A nice gesture, but will the company also give the day off for local elections? Where I live, we just had an election on August 30th for a few very local offices. Local elections have more of an affect on our lives than national elections.
3
vacri 2 ago 2 replies      
> Interestingly, Morocco was the first country to publicly recognize the United States as an official state with the ratification of the Moroccan-American Treaty of Friendship in 1786. Signed by Thomas Jefferson and John Adams, it recognized Moroccan ports as open to U.S. ships and is the longest-standing unbroken treaty relationship in U.S. history.

Within a decade of recognising the US, Morocco was pirating their ships again, and the US had to pay huge sums to the Barbary corsairs for safe passage - leading to the creation of the US Navy and the First and Second Barbary Wars in 1801 and 1815. Maybe the treaty was never torn up and discarded, but it was broken pretty quickly.

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KON_Air 17 ago 0 replies      
All things aside who are the candidates? The joke that Hillary and Trump are seriously being candidates got old fast.
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How to teach computational thinking backchannel.com
70 points by deepakkarki  6 ago   16 comments top 10
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thinline 57 ago 0 replies      
I see there are lots of skeptics here. Well, as a developer with kids of 11 and 15 (who are not particularly attracted to the idea of programming, in general), I can say that the Mathematica environment/Wolfram Language is both fantastic and effective. So great that I'm willing to plug it despite not being on Wolfram's payroll.

After several years of trying to use this or that other language with the kids in an attempt to stir up some sort of longer term interest and to get them to begin thinking in a problem-solving way, the Wolfram Language is the only one that's managed to produce results and hold their interest.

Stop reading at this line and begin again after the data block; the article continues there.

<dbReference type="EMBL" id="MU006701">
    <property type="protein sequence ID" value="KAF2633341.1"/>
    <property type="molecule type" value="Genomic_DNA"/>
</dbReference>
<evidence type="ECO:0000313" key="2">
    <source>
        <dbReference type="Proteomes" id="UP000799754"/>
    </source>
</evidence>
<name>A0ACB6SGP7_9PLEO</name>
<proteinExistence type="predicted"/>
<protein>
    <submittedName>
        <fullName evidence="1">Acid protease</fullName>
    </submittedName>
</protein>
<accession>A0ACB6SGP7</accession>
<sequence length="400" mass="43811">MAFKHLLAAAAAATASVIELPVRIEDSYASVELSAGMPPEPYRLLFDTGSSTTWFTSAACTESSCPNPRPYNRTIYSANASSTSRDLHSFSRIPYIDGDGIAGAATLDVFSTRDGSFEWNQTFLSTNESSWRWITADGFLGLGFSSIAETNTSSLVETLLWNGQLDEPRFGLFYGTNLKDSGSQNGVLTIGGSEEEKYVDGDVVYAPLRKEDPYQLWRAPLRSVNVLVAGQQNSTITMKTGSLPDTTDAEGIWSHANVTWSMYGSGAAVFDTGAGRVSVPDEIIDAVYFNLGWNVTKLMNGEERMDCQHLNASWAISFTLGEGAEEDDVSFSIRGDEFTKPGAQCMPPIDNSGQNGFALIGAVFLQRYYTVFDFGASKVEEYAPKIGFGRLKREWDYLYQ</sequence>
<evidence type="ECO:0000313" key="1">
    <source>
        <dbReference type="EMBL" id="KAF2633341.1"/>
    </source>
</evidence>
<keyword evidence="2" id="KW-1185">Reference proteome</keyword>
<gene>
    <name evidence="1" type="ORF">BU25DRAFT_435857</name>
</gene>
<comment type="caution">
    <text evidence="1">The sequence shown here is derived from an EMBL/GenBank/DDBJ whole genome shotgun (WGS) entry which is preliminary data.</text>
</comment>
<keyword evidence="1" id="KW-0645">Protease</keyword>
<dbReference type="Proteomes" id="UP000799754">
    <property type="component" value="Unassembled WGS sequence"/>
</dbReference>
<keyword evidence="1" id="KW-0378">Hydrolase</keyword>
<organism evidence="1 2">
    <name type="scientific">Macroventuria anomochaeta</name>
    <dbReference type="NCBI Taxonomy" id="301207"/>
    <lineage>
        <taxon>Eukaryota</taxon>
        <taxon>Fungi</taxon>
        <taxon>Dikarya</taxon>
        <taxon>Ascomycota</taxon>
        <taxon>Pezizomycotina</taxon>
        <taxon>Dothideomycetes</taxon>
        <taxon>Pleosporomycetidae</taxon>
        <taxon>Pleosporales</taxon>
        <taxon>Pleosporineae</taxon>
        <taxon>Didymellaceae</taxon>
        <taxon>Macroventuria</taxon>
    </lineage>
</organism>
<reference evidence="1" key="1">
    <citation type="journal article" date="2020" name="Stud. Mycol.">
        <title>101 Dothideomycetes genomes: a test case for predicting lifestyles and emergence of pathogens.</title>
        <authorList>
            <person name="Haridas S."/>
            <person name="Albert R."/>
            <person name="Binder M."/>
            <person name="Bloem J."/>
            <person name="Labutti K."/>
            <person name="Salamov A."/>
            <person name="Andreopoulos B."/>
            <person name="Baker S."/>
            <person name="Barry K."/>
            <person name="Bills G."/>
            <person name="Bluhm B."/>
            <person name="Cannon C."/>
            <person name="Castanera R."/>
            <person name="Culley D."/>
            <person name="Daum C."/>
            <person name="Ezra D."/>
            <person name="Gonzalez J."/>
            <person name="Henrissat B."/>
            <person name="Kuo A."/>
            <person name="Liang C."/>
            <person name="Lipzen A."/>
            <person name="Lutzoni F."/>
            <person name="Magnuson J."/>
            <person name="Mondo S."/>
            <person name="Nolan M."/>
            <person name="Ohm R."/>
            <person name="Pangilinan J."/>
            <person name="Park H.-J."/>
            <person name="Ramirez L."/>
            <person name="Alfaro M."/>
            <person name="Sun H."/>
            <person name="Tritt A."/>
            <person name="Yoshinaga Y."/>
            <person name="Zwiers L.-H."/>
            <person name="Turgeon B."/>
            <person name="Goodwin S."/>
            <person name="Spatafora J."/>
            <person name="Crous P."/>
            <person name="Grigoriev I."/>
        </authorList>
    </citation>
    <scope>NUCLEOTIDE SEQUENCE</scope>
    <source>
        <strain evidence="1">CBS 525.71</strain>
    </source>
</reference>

Two of the most key features of the Wolfram Language, IMO, are the very high level of abstraction available through the many built-in functions and, as a result, the quick feedback given to the user. When I compare the reams of code that must be written in any other language to achieve only a fraction of what a Wolfram Language one-liner does, I cringe at the thought of trying to convince someone (who's point isn't to become a developer, but to simply find a solution to a problem) that they need to man-up and type a book before they can expect any appreciable results.

The book, An Elementary Introduction to the Wolfram Language, mentioned in the article, is also an amazing resource. It begins with no expectations of prior programming experience and progresses at a decent pace with captivating examples throughout.

So, yeah, I'd like an non-commercial (remember that there are free tiers and products) environment+language that's equal (in terms of being very suitable for kids up to domain experts) to what's available from Wolfram, but from what I've seen, there is nothing that comes close. Sure, people will point to the various notebook type environments out there, but these have got quite a ways to go before they reach the breadth and slickness of Wolfram's offerings.

2
nv-vn 3 ago 2 replies      
I can't help but feel that the Wolfram Language is less of a programming language and more of a DSL for querying a very precisely defined set of data. I think that the whole thing falls apart once you step outside the boundaries of the data they offer. In that sense, it doesn't seem very well suited for teaching computational thinking at all -- there's no logic involved in letting another person solve a problem for you. The examples show how computers can enrich the work of people in the future, but to me that's entirely different from computational thinking. What's going on here is little more than teaching kids how to use Google efficiently.
3
wz1000 10 ago 0 replies      
> Mathematical thinking is about formulating things so that one can handle them mathematically, when thats possible. Computational thinking is a much bigger and broader story, because there are just a lot more things that can be handled computationally.

This is a completely lopsided statement. Computation(via some automaton) is a small subset of what mathematics deals with.

It is possible to deal with concepts and objects mathematically a lot more often than computationally.

4
lacker 4 ago 2 replies      
Ive noticed an interesting trend. Pick any field X, from archeology to zoology. There either is now a computational X or there soon will be. And its widely viewed as the future of the field.

I was dubious about this particular example and searched for [computational zoology]. There's nothing really there, except for a Craig Thompson making a similar "X could be Zoology in Computational X" claim. Computational Zoology is certainly not viewed as the future of zoology.

https://www.google.com/search?q="computational+zoology"

Why make this precise claim without checking if it's true? Just an odd way to write an essay.